Filipinos today face a great challenge. Rather than allowing it to handicap us, we must all choose to rise to the occasion and take the heroic step forward.
On the afternoon of March 20, at the ATM here in Bacolod City, I bumped into a Toastmaster friend of mine, who also happens to be a nurse.
I asked in Hiligaynon, “How’s it going in the hospital?”
“Hay nako, J. Ginakulang gid kami bala sa PPE (Hay nako, J. We’re really lacking in Personal Protective Equipment.)”
“Hala tuod? Pwede kami da ka bulig? (Oh really? Can we help you with that?)”
“Nahuya kami, J. Pero okay gid if pwede tani (We’re really shy. But it would be okay if you can.)”
“Waay kaso ah. Contact ta ka karon (Oh no, it’s all right. I’ll contact you later.)”
That night, news spread on Facebook that Bacolod finally had its first coronavirus case.
Some people got mad at the government. Some defended the government. Others continued posting Enrile memes. Most just expressed their fears of the virus.
I felt numb. Just the night before, I watched a documentary featuring Wuhan and saw how difficult the situation was there. Now, all of a sudden, the scourge is here in our beloved city.
I was scared to go out but reason told me that I had to do something. I couldn’t allow this moment to just pass by without doing anything. I knew I could do something.
After moments of discernment, my desire to help prevailed. I stayed up late into the wee hours of the morning, sending messages through Facebook Messenger to private individuals, and asking for donations such as PPEs for our health workers and frontliners.
The next day, to my surprise and relief, many replied, telling me that they will donate cash for the much-needed medical materials. (READ: [OPINION] A day in the life of a volunteer driver)
I connected with my fellow volunteers Alee, Ching, and Emily. We decided to divide the tasks. The couple Alee and Ching were in charge of making face shields. Emily, with her connections with the Chinese community, helped me with outsourcing raw materials. I was in charge of the fundraising and delivery.
We reached out to hospitals and asked them what they needed. Once we got the numbers, the production team worked day and night to reach them. When they were done, I called our contact in the hospitals and arranged suitable drop-off points for the PPEs.
I wore my face shield, mask, and gloves. Feeling much like a Spartan, I was good to go. I went from one drop-off point to another, spraying alcohol on my hands from time to time.
Volunteerism isn’t new to our team. We are members of non-profit organizations and advocates for more working opportunities for people with determination (PWD) and enhancement of leadership and communication skills. We also help when there are fire and flood victims in our city.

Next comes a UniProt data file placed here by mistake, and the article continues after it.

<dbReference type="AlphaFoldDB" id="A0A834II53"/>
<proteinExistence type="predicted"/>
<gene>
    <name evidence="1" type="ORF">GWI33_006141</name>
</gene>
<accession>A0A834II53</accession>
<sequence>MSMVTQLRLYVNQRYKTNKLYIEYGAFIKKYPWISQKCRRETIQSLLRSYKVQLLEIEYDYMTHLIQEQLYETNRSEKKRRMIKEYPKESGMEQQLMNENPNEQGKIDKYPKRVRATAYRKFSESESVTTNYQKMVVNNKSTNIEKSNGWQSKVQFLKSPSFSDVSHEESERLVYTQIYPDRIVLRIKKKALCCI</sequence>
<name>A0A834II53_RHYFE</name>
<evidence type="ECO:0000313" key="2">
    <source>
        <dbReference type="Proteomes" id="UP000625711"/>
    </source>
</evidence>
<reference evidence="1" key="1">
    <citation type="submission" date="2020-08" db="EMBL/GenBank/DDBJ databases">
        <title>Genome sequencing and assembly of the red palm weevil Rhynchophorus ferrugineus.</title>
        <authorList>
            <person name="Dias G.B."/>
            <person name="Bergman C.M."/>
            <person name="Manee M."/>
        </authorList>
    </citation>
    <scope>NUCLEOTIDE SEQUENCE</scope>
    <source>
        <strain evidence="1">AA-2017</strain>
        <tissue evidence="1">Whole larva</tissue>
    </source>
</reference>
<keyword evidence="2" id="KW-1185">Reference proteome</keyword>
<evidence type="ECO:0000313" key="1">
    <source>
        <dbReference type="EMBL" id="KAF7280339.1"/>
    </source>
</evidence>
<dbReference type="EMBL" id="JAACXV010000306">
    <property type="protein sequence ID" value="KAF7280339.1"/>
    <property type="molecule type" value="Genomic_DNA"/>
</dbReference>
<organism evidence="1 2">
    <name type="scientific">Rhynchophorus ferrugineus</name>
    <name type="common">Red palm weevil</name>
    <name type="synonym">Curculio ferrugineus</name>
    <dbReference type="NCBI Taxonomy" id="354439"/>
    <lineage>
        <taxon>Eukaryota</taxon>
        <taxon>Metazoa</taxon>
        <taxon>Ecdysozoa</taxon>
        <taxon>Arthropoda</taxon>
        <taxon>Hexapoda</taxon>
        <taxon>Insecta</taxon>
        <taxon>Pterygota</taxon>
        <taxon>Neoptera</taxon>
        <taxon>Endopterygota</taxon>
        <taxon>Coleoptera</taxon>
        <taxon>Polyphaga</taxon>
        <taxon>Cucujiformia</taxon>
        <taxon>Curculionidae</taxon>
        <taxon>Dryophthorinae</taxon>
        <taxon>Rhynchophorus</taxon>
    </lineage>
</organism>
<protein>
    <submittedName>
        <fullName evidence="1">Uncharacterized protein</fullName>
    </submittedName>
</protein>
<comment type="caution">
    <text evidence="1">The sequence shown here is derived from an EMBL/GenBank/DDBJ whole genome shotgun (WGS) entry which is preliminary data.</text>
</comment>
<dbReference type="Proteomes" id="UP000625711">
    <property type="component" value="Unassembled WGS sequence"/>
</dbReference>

But I now realize volunteering to fight COVID-19 was different from our previous experiences. The enemy is invisible, and we fear one of us may already be carrying it. We might unknowingly infect our family.
But the fear during this time somehow upped the fulfilment. And it gave us the sense that we are on top of the situation.
In 9 days, we were able to come up with P200,000 worth of PPEs that we distributed to several hospitals.
Sure, we didn’t save the world with our effort. The number of new cases keeps soaring by the day. The curve hasn’t flattened out yet.
Our efforts were also just one among millions happening all over the country – from the police officer who slept in a tent outside of their home to avoid infecting his children, to the doctor who had to be on duty for several days straight and endure minimal sleep, risking her own health and life. (READ: Volunteer your skills during the lockdown through these initiatives)
But the sum of our combined efforts amounts to something truly wonderful.
Each of us can contribute something for the greater good. The digital marketer can use her skills in spreading awareness on social distancing. The gym instructor can make home workout vlogs. The aspiring chef can make ready-to-eat meals for our hospital workers (who knows, he might form a customer base).
As we lend our helping hand to others, let’s make our safety our number one priority. Here are tips from our experience:
- Always wear protective gear when going out
- Disinfect your hands from time to time
- Avoid physical meetups if possible
- Constantly communicate with your groups online
- When donating, identify good, safe drop-off points for your goods.
Volunteering is like a snowball that grows ever bigger with each turnover. Your actions might inspire others to help, and their actions might inspire others as well, and so on. Soon the community’s combined effort gets bigger and bigger. Hopefully, it will be big enough to flatten the curve completely.
As the great Filipino writer Nick Joaquin once wrote, “Challenges, when met with superior response, advance and enlarge a people, so that what may have been a handicap or a doom becomes a heroic step forward.”
My dear Filipinos, let’s choose to make this a heroic step forward. Kaya natin ito. Mabuhay! – Rappler.com
Joseph Tuvilla Jr is currently working as an area manager handling the whole Visayas for Interfarma Nutraceuticals Inc. He is an officer of several non-profit organizations such as Toastmasters, Lion’s Club, Rotaract, Negros Love, and Citizens for Better Bacolod. He is a graduate of Commerce Major in Agribusiness in the University of St. Lasalle, and is about to finish his master’s degree in business administration.